Police Federation

How restraining suspects can increase risk of death

Mon, 13 May 2019

Police and the ambulance service need a better understanding of Acute Behavioural Disturbance (ABD) if they are to reduce the tragedy of deaths in custody.

That was a key message by Dr Meng Aw-Yong, President of the British Academy of Forensic Science, in his address to the Federation’s Post Incident Procedures (PIPs) seminar in Hinckley.

A leading medical expert, he explained how factors such as the stress of being restrained during an arrest, combined with adrenaline, a toxic build-up of acidity, carbon dioxide in the body and lack of oxygen can have fatal consequences – particularly if the person under arrest has taken drugs.

Dr Aw-Yong told the seminars 250 delegates: “There needs to be a greater awareness of ABD in the emergency services and control rooms. We’ve said to the Government that there must be a joint response because this is a medical problem and often it is the police left to carry the can. If you have to restrain someone, the longer you do so the greater the risk of death – the way to reduce that is by sedation and Taser also has a part to play.”

He acknowledged that the problem with using Taser in situations where a target is worked up to the point of frenzy and is at risk of death – is that any fatal consequences could be attributed to the Taser. However Dr Aw-Yong said it is key to subdue the person in order that they can be sedated and thus the acid levels will reduce, and Taser can be a vital tool in achieving this.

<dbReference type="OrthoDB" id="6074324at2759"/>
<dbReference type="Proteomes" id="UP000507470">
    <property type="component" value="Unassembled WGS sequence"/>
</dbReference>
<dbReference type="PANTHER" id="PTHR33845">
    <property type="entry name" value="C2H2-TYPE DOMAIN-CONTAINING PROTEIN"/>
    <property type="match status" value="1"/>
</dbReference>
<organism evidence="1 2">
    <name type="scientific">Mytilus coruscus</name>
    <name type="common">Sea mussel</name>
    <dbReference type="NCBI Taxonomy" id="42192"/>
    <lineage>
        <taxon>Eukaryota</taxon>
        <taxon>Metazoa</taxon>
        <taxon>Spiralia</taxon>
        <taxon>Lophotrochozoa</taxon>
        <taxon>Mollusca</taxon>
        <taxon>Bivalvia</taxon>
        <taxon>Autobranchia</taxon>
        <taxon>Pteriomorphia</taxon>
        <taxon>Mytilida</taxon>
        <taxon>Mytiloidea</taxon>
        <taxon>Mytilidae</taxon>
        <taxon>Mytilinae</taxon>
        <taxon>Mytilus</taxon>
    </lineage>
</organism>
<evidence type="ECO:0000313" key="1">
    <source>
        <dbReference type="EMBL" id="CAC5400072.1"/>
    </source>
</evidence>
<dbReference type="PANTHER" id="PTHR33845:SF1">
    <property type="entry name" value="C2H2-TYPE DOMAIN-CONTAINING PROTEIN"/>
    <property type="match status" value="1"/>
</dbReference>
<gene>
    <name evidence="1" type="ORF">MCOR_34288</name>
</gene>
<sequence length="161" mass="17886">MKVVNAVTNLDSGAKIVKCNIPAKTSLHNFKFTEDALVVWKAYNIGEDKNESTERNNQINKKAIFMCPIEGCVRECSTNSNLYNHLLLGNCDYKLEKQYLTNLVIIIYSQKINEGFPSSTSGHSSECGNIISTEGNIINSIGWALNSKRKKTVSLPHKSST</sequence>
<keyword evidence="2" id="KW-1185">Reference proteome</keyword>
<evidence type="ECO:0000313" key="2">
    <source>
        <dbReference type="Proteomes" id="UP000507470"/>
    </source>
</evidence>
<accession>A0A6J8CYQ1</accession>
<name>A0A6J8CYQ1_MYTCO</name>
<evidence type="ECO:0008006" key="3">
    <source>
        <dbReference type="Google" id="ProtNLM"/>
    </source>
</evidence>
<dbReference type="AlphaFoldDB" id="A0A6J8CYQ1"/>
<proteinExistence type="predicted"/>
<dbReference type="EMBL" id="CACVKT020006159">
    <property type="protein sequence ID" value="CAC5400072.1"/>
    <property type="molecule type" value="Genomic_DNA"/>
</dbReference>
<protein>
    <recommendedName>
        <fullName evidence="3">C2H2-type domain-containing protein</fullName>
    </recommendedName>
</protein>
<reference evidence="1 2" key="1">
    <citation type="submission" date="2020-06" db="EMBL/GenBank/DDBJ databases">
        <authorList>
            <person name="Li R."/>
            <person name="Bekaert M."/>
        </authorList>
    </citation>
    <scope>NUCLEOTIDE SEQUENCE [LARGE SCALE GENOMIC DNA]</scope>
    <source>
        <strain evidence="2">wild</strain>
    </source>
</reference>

He gave examples of deaths involving police restraint, including one where the detainee had not been examined by a medic and had died two hours later in custody. And in a different case officers had done everything they could to save a collapsed suspect, even defibrillating him, but no ambulance came because neither the police nor the ambulance service control rooms had a proper understanding of the risks of ABD. This needs to be addressed, said Dr Aw-Yong.

Delegates were told that there needs to be a tripartite response to situations where ABD could be a factor, involving police, the ambulance service and hospitals. He added that in London there have instances where a fast responding paramedic is sent ahead to administer a sedative before an ambulance arrives.

The topic was covered as part of a session called the Physiology of Restraint and will continue into Day Two when a police restraint scenario will be acted out on stage by trainers wearing heart rate monitors and oximeters.

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